September 29th, 2008
Yeah, I know it’s been awhile. I’ve been busy.
It’s not you, it’s me.
I just needed some time.
Time to ponder why I voluntarily agreed to get on a plane in two weeks when everyone knows I’m terrified to fly and I can’t sleep, concentrate, focus, talk normally, or write until I am back on the ground safely after my trip.
And that’s the way it is.
So I’ll try to shut up about that now.
Let’s talk about happierish things.
Shimmer meant a lot to this family. For me, she embodied graceful acceptance of a life that revolved around…well. It just revolved. For the girls, she replaced the dog or the cat or (per Toots: the rattlesnake) they’d originally wanted. Either way, we all knew we could count of seeing Shimmer floating in her own excrement every morning, eating and barfing, eating and barfing. It was like death and taxes. A sure damn thing.
Until it wasn’t.
I’m the one who found her. And I really almost cried. Poor, innocent Shimmer. Lonely. Always lonely. Circling a small bowl for days on end. No sand castle for sport. Just her and the poopy water. It was tragic. I kept my mouth shut for awhile, and just let her float on the bowl’s surface while I pondered what to do. For several minutes, I thought I’d get a decoy fish, and no one would be the wiser.
Then, I thought I’d just “bury” her, leave the bowl there, and feign surprise when the girls pointed out that she’d disappeared.
I’ve just been so frazzled and loopy lately that I didn’t think I had the mental energy to explain death to the kids. So for two days, I didn’t.
Then, in a fit of parental responsibility, I told Toots. Shimmer still floated in the bowl so I showed it to Toots as I explained, sort of, what had happened, leaving out the part where I’m pretty sure I killed her by feeding her too much.
Toots ran through the gamut of emotions before my eyes. Matter-of-fact acceptance, curiosity, grief, humor, mild sadness, mania, surprise, fright, wonder, garment-rending.
She just had to frame the situation, so proffered reason after reason for Shimmer’s expiration. Of course, there was the burglar-sneaking-in-and-murdering-Shimmer scenario I alluded to earlier, then there was flesh-eating disease, boredom, and old water.
When I offered to bury Shimmer in a lavish ceremony, Toots snorted and said, “Why? She’s just a fish.”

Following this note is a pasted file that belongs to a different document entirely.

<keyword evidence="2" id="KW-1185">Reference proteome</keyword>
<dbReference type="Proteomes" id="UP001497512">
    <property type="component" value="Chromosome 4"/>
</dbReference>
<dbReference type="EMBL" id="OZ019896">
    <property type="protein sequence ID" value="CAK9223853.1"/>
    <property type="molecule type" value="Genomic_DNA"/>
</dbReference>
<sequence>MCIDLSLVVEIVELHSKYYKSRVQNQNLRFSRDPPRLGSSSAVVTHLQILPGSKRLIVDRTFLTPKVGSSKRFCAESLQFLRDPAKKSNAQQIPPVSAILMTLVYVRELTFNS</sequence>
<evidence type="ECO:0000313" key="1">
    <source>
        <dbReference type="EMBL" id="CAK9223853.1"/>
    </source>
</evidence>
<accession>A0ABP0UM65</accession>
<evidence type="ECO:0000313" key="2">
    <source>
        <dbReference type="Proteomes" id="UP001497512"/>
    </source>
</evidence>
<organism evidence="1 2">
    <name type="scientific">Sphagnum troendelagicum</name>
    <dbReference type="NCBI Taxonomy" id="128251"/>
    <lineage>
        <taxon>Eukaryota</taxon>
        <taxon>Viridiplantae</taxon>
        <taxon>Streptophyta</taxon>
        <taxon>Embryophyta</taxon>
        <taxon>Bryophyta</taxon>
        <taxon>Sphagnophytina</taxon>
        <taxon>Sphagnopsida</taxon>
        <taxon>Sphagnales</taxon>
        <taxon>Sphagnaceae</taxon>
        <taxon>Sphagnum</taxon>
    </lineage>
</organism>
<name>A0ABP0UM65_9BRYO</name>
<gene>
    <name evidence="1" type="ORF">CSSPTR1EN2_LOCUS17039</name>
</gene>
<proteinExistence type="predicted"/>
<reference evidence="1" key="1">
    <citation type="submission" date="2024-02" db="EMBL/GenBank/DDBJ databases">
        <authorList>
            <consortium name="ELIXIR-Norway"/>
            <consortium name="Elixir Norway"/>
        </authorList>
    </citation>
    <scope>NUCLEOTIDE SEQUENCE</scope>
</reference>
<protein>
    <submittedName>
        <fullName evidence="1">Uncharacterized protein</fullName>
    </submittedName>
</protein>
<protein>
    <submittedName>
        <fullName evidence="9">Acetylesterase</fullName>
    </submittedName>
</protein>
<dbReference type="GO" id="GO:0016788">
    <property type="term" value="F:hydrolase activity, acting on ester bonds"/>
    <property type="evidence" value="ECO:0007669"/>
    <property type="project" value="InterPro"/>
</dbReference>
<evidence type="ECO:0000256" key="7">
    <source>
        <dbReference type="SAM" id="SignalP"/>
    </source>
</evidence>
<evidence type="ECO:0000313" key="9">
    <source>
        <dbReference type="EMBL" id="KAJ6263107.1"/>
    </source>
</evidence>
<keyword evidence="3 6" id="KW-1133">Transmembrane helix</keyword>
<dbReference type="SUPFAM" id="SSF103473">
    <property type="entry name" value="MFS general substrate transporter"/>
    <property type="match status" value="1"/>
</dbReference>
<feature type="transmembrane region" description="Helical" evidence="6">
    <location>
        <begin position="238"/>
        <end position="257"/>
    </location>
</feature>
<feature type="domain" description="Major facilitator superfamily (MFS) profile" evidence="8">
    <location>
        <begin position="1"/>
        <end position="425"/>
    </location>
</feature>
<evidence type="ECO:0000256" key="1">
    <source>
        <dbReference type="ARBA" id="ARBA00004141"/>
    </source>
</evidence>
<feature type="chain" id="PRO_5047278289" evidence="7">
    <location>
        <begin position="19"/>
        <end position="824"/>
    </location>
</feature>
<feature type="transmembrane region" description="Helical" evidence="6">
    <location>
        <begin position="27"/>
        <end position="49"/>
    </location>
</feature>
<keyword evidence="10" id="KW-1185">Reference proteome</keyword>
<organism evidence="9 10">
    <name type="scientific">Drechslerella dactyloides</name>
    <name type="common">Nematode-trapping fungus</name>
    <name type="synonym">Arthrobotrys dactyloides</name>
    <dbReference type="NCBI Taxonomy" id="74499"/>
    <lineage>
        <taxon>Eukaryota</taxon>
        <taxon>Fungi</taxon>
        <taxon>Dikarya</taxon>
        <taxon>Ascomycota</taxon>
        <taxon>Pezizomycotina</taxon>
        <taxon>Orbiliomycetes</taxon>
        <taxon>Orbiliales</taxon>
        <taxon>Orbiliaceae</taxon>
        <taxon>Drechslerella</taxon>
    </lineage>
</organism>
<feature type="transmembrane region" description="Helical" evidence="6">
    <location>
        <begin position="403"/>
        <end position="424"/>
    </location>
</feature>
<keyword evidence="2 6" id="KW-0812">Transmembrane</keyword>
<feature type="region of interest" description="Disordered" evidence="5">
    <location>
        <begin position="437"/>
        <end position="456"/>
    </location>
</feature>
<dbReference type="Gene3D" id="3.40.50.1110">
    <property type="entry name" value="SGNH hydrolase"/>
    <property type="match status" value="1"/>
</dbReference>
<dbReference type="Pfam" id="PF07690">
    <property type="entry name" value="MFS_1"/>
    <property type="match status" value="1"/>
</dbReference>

But she did want to know all about fish heaven and what Shimmer would do up there. Several minutes later, Toots burst into tears and wanted to know if Grandma Angela would take care of Shimmer in heaven. Then she wanted a sandwich (no mustard). A couple hours later, she sat quietly in a corner and sobbed.
So I don’t know. Toots inherited my popcorn emotional state, and I’m quite well versed in the way of the feelings roller coaster, but I’m kinda unsure as to how to address this.
I remembered how when I was in the 8th grade, a girl named Peggy Burns died of leukemia. She’d been a year older than I, and I didn’t know her well, but I just couldn’t shake my sadness. I still see her memorial card with Peggy’s graduation picture, and I often gazed at it, trying to understand that she wasn’t coming back.
I begged my Dad to take me to her wake. I’d never seen a dead body and it’s like my eyes needed to take it in to understand that the person was really gone. He quietly (for once) agreed and we got dressed up and went to the memorial. I truly don’t recall anything beyond that. I don’t even know if I ever got the guts to look into the coffin. But death haunted me after that. I wondered how it could snatch someone so beautiful, young, vibrant. It scared me, and I never got over it.
So, then my mom. I watched her soul leave her and saw with my own eyes that the body is just a body, and in a small way, that helped. But not really.
Anyway, Shimmer’s death hit me. I hate when anyone goes, even a fish. The extinguishing light gets me every time.
And when I watched Toots grapple with it, I knew my answers would possibly frame her idea of death and what it means. So, I said that Shimmer’s spirit lived elsewhere now, and her body had been a shell. Or something like that.
In the end, I threw Shimmer in the backyard. Not out of disrespect, or because I don’t think the dead should be memorialized and remembered, but because we all were drained and you can’t bury spirit.
At least that’s what I tell myself.
So see? I start a lighthearted post and it goes to death ponderings. I’m telling you, this about-to-get-on-a-plane thing is mucking up my head.
Pray for me.